David Chudnovsky, a former NDP MP, with the Little Mountain development site on Main Street at 36th Avenue in Vancouver.
David Chudnovsky, a former NDP MP, with the Little Mountain development site on Main Street at 36th Avenue in Vancouver.

In an emailed statement, Holborn spokeswoman Megan Schrader said that while the terms of the deal may seem “unusual” today, they reflect market conditions at the time.

“In 2008, when the deal was structured, we were in the midst of the deepest global recession since the Great Depression,” Schrader wrote. “The terms of the deal reflected the widespread economic uncertainty of the time and were seen as practical and reasonable solutions given the economic context.”


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Shirley Bond, interim leader of the British Columbia Liberals, admitted that the deal had not worked as expected.

The goal of the Little Mountain sale was to create more non-market housing, Bond wrote in an emailed statement, and “although the proceeds from the sale were used to develop over 2,100 new units of Supportive Housing across British Columbia, it is clear that the expected results have not been achieved to date.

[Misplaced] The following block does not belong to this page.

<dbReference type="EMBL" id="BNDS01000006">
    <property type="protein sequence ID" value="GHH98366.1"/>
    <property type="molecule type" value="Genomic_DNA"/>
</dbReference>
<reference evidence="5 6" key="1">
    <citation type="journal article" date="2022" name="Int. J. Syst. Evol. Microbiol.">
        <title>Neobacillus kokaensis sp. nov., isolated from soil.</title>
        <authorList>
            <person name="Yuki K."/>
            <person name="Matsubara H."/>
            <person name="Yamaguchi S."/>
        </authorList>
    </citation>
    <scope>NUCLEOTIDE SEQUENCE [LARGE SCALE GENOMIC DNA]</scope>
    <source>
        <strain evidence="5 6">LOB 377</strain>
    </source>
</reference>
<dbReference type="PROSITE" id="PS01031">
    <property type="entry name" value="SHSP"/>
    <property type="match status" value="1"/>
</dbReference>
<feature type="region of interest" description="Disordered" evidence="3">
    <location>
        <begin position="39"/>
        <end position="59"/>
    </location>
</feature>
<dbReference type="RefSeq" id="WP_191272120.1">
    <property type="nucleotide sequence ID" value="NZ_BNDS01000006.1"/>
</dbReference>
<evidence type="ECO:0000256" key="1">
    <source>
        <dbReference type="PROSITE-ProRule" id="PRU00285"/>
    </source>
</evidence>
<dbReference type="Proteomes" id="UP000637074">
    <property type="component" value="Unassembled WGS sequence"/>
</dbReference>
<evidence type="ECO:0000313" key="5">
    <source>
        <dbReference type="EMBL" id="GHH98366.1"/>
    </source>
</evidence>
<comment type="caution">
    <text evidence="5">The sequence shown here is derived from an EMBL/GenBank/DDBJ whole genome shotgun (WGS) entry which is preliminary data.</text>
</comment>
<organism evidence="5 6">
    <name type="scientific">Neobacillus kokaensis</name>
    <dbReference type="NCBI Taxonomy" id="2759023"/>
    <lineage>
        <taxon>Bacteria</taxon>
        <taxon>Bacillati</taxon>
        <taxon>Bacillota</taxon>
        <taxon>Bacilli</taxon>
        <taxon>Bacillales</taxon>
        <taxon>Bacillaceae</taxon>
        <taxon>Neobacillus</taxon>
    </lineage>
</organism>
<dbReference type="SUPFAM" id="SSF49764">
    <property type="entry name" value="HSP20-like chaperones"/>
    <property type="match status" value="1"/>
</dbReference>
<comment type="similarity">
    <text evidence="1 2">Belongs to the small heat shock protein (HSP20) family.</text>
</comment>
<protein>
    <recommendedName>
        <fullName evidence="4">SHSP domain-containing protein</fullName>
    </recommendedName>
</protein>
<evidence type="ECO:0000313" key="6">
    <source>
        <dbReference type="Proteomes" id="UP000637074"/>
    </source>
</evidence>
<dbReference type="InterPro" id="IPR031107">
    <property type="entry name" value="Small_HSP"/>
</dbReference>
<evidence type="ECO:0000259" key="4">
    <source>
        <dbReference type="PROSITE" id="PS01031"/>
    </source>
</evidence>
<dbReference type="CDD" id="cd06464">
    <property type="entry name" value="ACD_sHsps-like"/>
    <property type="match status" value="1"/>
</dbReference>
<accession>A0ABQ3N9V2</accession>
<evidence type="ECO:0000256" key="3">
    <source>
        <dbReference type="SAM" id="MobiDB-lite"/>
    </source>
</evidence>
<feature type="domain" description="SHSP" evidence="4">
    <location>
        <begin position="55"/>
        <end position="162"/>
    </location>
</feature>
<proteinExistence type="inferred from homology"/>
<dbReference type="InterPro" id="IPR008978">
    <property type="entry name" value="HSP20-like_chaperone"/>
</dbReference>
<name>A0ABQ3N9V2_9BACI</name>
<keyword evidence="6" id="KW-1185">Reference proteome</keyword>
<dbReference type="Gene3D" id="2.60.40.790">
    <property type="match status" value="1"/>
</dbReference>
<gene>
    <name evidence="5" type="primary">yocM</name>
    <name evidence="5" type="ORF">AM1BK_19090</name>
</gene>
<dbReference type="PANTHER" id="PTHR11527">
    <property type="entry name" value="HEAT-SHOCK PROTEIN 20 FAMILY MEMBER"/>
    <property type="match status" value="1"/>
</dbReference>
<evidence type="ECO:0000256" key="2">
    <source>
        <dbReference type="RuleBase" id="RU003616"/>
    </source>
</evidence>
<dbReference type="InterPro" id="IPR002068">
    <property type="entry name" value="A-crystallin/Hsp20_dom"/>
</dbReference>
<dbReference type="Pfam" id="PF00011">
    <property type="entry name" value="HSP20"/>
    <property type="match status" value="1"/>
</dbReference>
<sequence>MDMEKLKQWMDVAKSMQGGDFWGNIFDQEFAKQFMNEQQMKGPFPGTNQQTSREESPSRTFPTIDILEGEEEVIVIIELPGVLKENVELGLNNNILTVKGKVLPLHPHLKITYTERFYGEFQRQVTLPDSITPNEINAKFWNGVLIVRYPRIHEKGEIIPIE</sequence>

“We need to understand why this lack of progress, which is far too common, has occurred and how we are making sure that all levels of government can improve to avoid significant delays,” Bond said.

Little Mountain has received a big backlash, but it’s not the only sale of public land to private interests that BC taxpayers should know more about, said Derek Holloway, who worked for BC Assessment for 28 years before retiring as Senior Evaluator in 2017.


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The province has sold several prime real estate properties in recent years. A 2019 Postmedia investigation found $ 1 billion in public land had been sold over a six-year period.